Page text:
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Practical PHP Testing Patterns: Dummy Object

06.08.2011
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A Dummy Object is the simplest specialization of the Test Double pattern. As always, if you want to avoid constructing the real collaborator of the System Under Test, use a Test Double: you'll get a shorter and simpler test, with the plus of isolation from other concrete classes.

When no methods are called on a Test Double, nor fields are accessed, the Dummy Object is the ideal specialization. Usually this kind of object is only passed around to satisfy type hints and null checks. Also checks may be made on its equality or identicalness in the internals of other Test Doubles (Mocks or Stubs) where it is passed as a parameter or returned.

Thus a really short definition of a Dummy Object is a Test Double whose only utility is being passed around as a method parameter (this comprehends also constructor parameters that must be filled in.) Note also that Dummy values can be used in PHP, where not everything is an object. You may substitute collaborators even with strings.

Implementation

The easiest way to implement a Dummy Object is to pass null instead of the real object. If there is a type hint, this method requires an = null clause that sets null as the default value (this is different from Java semantics where you can always pass null if there are no explicit checks.)

I use this trick on constructors sometimes: they are only called in a Factory anyway, so making their parameters optional is not dangeours. But on methods it's not feasible to add defaults as we like, as it disfigures the Api. Moreover, you can't do equality checks on null: all null values are the same (just like electrons).

Languages even more dynamic than PHP remove the possibility of type hints (which mimics static types) and allow everything to be passed in, as long as you don't call a not existent method. In PHP, it's not really an hint: you must pass an instance of that type for the method to avoid explosion.

A simple subclass (or interface implementation) can do the job, and you can define it in the same source file as the test, in order to instantiate an object inline. In this case, namespaces (as manual prefixes or the PHP 5.3 ones) may help in avoiding conflicts.

A final possibility is of leveraging PHPUnit support with getMock(). For PHPUnit everything is a mock: however, this method can generate also Dummy Objects.
In case you're substituting concrete classes, overriding the constructor may be necessary: in this case, my getMockBuilder() Api may help you.

One advantage of PHPUnit magic generation is that it's possible to add expectations on Dummy Objects, and test that an method is not invoked by raising an error in case of a call. The $this->never() matcher serves this purpose, but you should set it on all methods. It may be an superfluos check, but if the production code really calls a method on a Dummy built in this way, null will be returned silently.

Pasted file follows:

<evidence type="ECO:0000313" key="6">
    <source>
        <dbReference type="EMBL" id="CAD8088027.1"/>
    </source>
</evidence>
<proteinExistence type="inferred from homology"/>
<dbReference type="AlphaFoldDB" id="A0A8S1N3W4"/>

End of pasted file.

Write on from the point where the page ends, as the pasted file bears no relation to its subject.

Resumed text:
Variations

  • A Dummy Argument is provided as a method parameter during a call, either directly in the test code or indirectly in the production code which we exercise.
  • A Dummy Attribute instead is an attribute (aka field) populated with a Test Double to avoid complex construction. For the purpose of the current test, the contents of these fields may be ignored: for example, in the exercised methods there is no mention of them.

Example

The sample code shows you how to create a Dummy Object in every possible way I know.

<?php
class DummyObjectTest extends PHPUnit_Framework_TestCase
{
    /**
     * The Test Method names describe the different ways to produce
     * a Dummy Object (or just a Dummy value).
     */
    public function testNullOrStringsCanBeUsedAsADummyIfThereAreNoTypeHints()
    {
        $sut = new MostDynamicSut(null);
        $sut = new MostDynamicSut('this should not be called');
    }

    public function testNullCanBeUsedAsADummyIfItsTheDefaultForTypeHint()
    {
        // I prefer an explicit parameter; also there may be other parameters after that
        $sut = new TypeHintedWithDefaultSut(null);
    }

    public function testAnInlineClassCanBeUsedToInstantiateADummyObject()
    {
        $sut = new FullyDefensiveSut(new DummyIterator);
    }

    public function testADynamicallyGeneratedDummyObjectCanBeBuiltByPHPUnit()
    {
        $dummy = $this->getMock('Iterator');
        $sut = new FullyDefensiveSut($dummy);
    }

    public function testPHPUnitCanOverrideTheConstructorOfADummy()
    {
        $dummy = $this->getMockBuilder('ArrayIterator')
                      ->disableOriginalConstructor()
                      ->getMock();
        $sut = new FullyDefensiveSut($dummy);
    }

    public function testPHPUnitCanCheckThatTheDummyMethodsAreNeverCalled()
    {
     // often if someone calls it, lack of return value (null) causes explosion anyway.but if it's a void...
        $dummy = $this->getMock('Iterator');
        $dummy->expects($this->never())
              ->method('current');
        $sut = new FullyDefensiveSut($dummy);
    }
}


class MostDynamicSut
{
    public function __construct($iterator) { }
}

class TypeHintedWithDefaultSut
{
    public function __construct(Iterator $iterator = null) { }
}

class FullyDefensiveSut
{
    public function __construct(Iterator $iterator) { }
}

class DummyIterator extends ArrayIterator
{
    public function __construct() {}
}

Conclusion

 

This was the last pattern of the Practical PHP Testing Patterns series. Thanks for your attention during the journey: we got through the whole list of xUnit patterns and their application to PHP code.

If you're already missing this bi-weekly articles, don't worry: a new series is about to start...

Published at DZone with permission of Giorgio Sironi, author and DZone MVB.

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